d. The herd ran violently down the steep place into the lake and drowned: The destructive nature of demonic spirits is shown by their effect on the swine. They are like their leader, Satan whose desire is to steal, and to kill, and to destroy (John 10:10).
3. (Luke 8:34-37) The reaction of the bystanders to the deliverance of the demon possessed man.
When those who fed them saw what had happened, they fled and told it in the city and in the country. Then they went out to see what had happened, and came to Jesus, and found the man from whom the demons had departed, sitting at the feet of Jesus, clothed and in his right mind. And they were afraid. They also who had seen it told them by what means he who had been demon-possessed was healed. Then the whole multitude of the surrounding region of the Gadarenes asked Him to depart from them, for they were seized with great fear. And He got into the boat and returned.
a. They were afraid . . . and they were seized with great fear: They were more afraid of a free man than a possessed man; when they see the man in his right mind, sitting at the feet of Jesus.
b. Then the whole multitude . . . asked Him to depart: They didn’t seem to mind having this demon-possessed, tormented man in their midst, but they did mind having Jesus around - so they asked Him to leave - and He did!
i. “It is clear that they attached far more value to their earthly possessions than to the salvation of the possessed man and their own salvation as well.” (Geldenhuys)
c. When people are more afraid of what Jesus will do in their lives than what Satan is doing in their lives right now, they often push Jesus away - and He may very well leave if you ask Him to.
4. (Luke 8:38-39) The reaction of the man who had been delivered from demons.
Now the man from whom the demons had departed begged Him that he might be with Him. But Jesus sent him away, saying, “Return to your own house, and tell what great things God has done for you.” And he went his way and proclaimed throughout the whole city what great things Jesus had done for him.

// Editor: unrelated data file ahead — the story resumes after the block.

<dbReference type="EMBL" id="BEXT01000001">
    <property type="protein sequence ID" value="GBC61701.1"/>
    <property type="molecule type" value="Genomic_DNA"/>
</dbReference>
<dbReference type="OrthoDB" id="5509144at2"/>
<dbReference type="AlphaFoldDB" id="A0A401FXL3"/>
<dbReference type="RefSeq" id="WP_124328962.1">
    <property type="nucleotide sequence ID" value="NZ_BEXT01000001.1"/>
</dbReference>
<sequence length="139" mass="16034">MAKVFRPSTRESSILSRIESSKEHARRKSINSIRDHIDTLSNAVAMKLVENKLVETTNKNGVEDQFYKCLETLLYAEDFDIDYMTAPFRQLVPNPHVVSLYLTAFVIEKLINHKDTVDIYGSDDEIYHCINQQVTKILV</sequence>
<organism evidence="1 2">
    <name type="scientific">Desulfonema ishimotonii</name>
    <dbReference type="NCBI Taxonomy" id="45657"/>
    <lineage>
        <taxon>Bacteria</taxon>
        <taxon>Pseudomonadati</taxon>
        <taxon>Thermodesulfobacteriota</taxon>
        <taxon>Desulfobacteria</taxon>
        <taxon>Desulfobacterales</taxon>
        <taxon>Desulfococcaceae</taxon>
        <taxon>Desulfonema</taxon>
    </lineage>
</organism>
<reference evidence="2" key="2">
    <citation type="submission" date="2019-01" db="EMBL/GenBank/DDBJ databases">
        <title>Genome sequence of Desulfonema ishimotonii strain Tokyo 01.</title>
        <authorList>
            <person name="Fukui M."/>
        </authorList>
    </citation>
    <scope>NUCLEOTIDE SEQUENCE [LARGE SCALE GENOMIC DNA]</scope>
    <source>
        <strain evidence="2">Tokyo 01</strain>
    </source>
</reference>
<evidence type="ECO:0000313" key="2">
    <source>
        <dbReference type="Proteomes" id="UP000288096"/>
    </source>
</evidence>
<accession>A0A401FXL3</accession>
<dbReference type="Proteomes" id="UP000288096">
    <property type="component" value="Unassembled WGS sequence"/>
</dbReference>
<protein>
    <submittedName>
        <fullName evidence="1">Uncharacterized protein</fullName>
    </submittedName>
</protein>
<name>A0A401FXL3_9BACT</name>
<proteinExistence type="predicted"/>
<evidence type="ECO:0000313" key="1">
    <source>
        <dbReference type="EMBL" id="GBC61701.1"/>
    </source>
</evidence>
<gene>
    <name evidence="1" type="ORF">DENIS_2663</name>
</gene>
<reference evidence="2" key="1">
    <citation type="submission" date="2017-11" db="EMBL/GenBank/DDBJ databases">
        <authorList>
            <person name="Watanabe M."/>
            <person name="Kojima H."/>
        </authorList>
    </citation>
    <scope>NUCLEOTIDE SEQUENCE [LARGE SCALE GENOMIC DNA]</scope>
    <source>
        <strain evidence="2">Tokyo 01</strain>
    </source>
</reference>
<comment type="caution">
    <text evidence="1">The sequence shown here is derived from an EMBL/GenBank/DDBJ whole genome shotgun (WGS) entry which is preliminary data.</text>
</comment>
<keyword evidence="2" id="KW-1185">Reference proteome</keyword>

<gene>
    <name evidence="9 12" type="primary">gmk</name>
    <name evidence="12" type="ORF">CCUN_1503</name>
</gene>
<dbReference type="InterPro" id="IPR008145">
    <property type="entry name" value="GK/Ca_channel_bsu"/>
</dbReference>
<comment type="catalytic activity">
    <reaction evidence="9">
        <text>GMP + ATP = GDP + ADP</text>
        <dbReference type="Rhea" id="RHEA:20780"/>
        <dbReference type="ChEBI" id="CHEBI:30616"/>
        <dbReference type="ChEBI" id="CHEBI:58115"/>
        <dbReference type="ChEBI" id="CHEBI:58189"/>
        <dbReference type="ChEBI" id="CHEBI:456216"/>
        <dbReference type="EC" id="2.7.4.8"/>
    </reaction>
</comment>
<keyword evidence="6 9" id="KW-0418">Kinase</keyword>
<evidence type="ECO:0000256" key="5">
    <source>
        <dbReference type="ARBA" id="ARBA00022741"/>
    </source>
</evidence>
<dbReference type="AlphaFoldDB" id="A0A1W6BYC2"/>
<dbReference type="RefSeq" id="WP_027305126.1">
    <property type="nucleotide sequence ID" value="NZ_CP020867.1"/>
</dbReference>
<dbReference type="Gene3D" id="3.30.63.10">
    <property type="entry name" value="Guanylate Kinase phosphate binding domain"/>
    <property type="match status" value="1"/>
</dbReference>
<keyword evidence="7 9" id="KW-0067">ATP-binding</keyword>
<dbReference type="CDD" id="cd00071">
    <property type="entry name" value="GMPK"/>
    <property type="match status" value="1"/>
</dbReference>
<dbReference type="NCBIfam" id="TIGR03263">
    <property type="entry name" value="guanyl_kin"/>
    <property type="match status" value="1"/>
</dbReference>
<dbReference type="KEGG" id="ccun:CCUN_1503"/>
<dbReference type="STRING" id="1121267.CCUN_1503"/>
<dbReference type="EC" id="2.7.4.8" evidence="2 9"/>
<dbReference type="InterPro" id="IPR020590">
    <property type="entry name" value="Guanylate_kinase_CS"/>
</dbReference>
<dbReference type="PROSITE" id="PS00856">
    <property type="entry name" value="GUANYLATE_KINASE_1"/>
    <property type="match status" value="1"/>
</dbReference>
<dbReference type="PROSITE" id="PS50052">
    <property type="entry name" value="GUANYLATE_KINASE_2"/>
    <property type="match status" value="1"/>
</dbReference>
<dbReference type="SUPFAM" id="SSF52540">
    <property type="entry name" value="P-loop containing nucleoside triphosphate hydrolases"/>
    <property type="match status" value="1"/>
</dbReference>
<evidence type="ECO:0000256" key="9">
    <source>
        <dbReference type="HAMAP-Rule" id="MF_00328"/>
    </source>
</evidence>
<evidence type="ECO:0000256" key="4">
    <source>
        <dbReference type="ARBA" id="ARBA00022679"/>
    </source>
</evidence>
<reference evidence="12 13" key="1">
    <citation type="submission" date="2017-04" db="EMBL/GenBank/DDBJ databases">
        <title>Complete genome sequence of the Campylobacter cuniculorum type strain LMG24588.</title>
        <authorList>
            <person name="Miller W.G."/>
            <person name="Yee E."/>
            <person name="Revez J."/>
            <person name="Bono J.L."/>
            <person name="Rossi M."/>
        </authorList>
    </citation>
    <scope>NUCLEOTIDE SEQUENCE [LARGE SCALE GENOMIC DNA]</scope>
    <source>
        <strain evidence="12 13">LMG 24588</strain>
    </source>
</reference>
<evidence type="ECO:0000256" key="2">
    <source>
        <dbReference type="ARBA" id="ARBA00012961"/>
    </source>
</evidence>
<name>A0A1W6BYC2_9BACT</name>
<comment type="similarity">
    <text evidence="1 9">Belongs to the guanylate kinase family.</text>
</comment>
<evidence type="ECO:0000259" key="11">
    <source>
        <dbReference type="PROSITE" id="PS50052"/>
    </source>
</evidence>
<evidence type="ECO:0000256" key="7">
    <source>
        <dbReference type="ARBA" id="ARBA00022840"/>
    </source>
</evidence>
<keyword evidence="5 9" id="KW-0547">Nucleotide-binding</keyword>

a. Begged Him that he might be with Him: First, this formerly demon-possessed man simply sat at the feet of Jesus (Luke 8:35). But then he just wanted to be with Jesus.
i. This man didn’t only want what Jesus could do for him; the true change in his heart was shown by that he wanted Jesus Himself.
b. But Jesus sent him away: Why wouldn’t Jesus let this man follow Him and be with Him? Because Jesus knew that he had a more important ministry with his own family and community.
i. Many who desire to be used greatly by God should first give attention to being used by God right in their own house; though this truly is the hardest place to minister.
c. This man had a great message to tell: what great things Jesus had done for him. This is a gospel everyone should be able to preach.
E. A woman healed, a girl raised from the dead.
1. (Luke 8:40-42) A father’s plea that Jesus would heal his only daughter.
So it was, when Jesus returned, that the multitude welcomed Him, for they were all waiting for Him. And behold, there came a man named Jairus, and he was a ruler of the synagogue. And he fell down at Jesus’ feet and begged Him to come to his house, for he had an only daughter about twelve years of age, and she was dying. But as He went, the multitudes thronged Him.
a. And he fell down at Jesus’ feet and begged Him to come to his house: When the centurion came to Jesus in a similar situation (Luke 7:1-10), Jesus didn’t even go to the centurion’s house to heal the servant - He simply pronounced him healed from a distance.
b. But as He went: Jesus did not demand that Jarius show the same faith as the centurion. Jesus responds to the faith that we have.
2. (Luke 8:43-48) A woman healed of her hemorrhage.
Now a woman, having a flow of blood for twelve years, who had spent all her livelihood on physicians and could not be healed by any, came from behind and touched the border of His garment. And immediately her flow of blood stopped. And Jesus said, “Who touched Me?” When all denied it, Peter and those with him said, “Master, the multitudes throng and press You, and You say, ‘Who touched Me?’“ But Jesus said, “Somebody touched Me, for I perceived power going out from Me.” Now when the woman saw that she was not hidden, she came trembling; and falling down before Him, she declared to Him in the presence of all the people the reason she had touched Him and how she was healed immediately. And He said to her, “Daughter, be of good cheer; your faith has made you well. Go in peace.”
a. A woman, having a flow of blood for twelve years: This woman was in a desperate condition. Her bleeding made her ceremonially and socially unclean, and this would be quite a burden to live under for 12 years.